Until now. This weekend, once again, Europe is looking off that cliff-edge, contemplating the economic collapse and, possibly, the euro exit, of one of its members. In 48 hours we shall know just how serious it is this time around. And that slightly apprehensive sense of excitement on board is reinforced by the knowledge that nothing like this has happened for generations
There hasn’t been a system-wide closure of banks in a European nation since the 1930s. Even the collapse of Credit Anstalt – the event that triggered the European Great Depression – took down Austria’s system for only two days. Rarely has economic policy been quite so confidence-sappingly shambolic. There are few examples – save for Argentina at the turn of the millennium – of a country having to resort to a cash economy because of the collapse of the banking system.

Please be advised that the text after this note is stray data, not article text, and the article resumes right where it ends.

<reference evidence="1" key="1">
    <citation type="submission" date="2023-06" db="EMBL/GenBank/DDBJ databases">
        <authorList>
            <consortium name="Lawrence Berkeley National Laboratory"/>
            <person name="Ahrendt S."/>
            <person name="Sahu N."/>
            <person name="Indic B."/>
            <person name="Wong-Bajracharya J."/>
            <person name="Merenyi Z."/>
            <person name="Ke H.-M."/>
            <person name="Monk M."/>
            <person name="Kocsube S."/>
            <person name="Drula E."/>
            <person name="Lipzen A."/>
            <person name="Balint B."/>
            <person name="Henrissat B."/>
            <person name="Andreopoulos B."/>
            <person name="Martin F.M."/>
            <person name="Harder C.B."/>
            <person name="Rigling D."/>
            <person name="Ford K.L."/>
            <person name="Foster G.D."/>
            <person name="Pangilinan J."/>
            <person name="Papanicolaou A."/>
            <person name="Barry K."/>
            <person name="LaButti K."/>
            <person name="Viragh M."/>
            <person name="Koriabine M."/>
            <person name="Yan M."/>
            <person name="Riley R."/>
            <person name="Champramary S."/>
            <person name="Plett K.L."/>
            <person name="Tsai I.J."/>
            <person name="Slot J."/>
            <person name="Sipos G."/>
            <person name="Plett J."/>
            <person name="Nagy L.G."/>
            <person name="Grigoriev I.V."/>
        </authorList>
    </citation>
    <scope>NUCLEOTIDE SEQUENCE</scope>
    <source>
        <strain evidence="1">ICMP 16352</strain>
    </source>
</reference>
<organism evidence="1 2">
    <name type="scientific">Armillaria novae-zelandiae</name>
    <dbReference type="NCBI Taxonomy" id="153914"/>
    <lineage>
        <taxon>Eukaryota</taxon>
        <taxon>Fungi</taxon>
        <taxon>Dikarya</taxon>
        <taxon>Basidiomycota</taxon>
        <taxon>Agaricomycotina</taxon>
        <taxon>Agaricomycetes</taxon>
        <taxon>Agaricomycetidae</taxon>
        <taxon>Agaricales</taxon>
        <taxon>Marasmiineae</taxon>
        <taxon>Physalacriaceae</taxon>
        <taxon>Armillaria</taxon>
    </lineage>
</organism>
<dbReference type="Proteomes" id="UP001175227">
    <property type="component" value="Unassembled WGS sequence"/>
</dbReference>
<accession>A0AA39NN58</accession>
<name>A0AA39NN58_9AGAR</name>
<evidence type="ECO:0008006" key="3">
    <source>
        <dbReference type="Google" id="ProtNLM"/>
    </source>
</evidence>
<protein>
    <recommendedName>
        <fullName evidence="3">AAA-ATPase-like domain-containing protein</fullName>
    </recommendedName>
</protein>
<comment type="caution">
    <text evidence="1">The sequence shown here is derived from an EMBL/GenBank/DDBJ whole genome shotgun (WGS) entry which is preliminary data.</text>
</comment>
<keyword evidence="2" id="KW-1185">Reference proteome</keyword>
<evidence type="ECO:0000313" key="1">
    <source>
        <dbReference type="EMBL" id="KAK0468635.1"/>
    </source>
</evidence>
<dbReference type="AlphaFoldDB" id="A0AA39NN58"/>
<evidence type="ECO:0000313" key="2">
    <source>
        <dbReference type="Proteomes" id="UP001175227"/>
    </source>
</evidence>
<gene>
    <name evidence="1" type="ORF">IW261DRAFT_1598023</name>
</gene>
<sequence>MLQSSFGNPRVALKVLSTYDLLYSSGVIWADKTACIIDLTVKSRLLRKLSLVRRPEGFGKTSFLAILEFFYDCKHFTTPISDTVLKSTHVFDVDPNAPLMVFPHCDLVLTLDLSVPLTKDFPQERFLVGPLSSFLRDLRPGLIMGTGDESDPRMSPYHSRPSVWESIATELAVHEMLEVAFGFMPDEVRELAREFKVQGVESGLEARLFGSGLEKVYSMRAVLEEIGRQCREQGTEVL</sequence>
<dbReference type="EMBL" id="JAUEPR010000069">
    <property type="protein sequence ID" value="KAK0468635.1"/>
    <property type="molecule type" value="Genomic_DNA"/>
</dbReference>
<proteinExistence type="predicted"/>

And then there are the capital controls. This weekend the Cypriot Parliament passed a bill enabling it to impose controls over a quite disturbing range of transactions: limiting the amount of cash coming in and out of the country, restraining electronic transfers and potentially even forcibly converting instant access bank accounts into time-limited ones. To say that Europe hasn’t seen anything like this in a generation is to understate the significance of this: the free movement of capital is a fundamental element of the European Union. I’m not talking merely about a Treaty of Rome aspiration, or the inconvenience of not being able to leave the country after a holiday with all one’s cash – the ability for money to flow between different parts of the Eurozone is a fundamental element of the entire monetary edifice.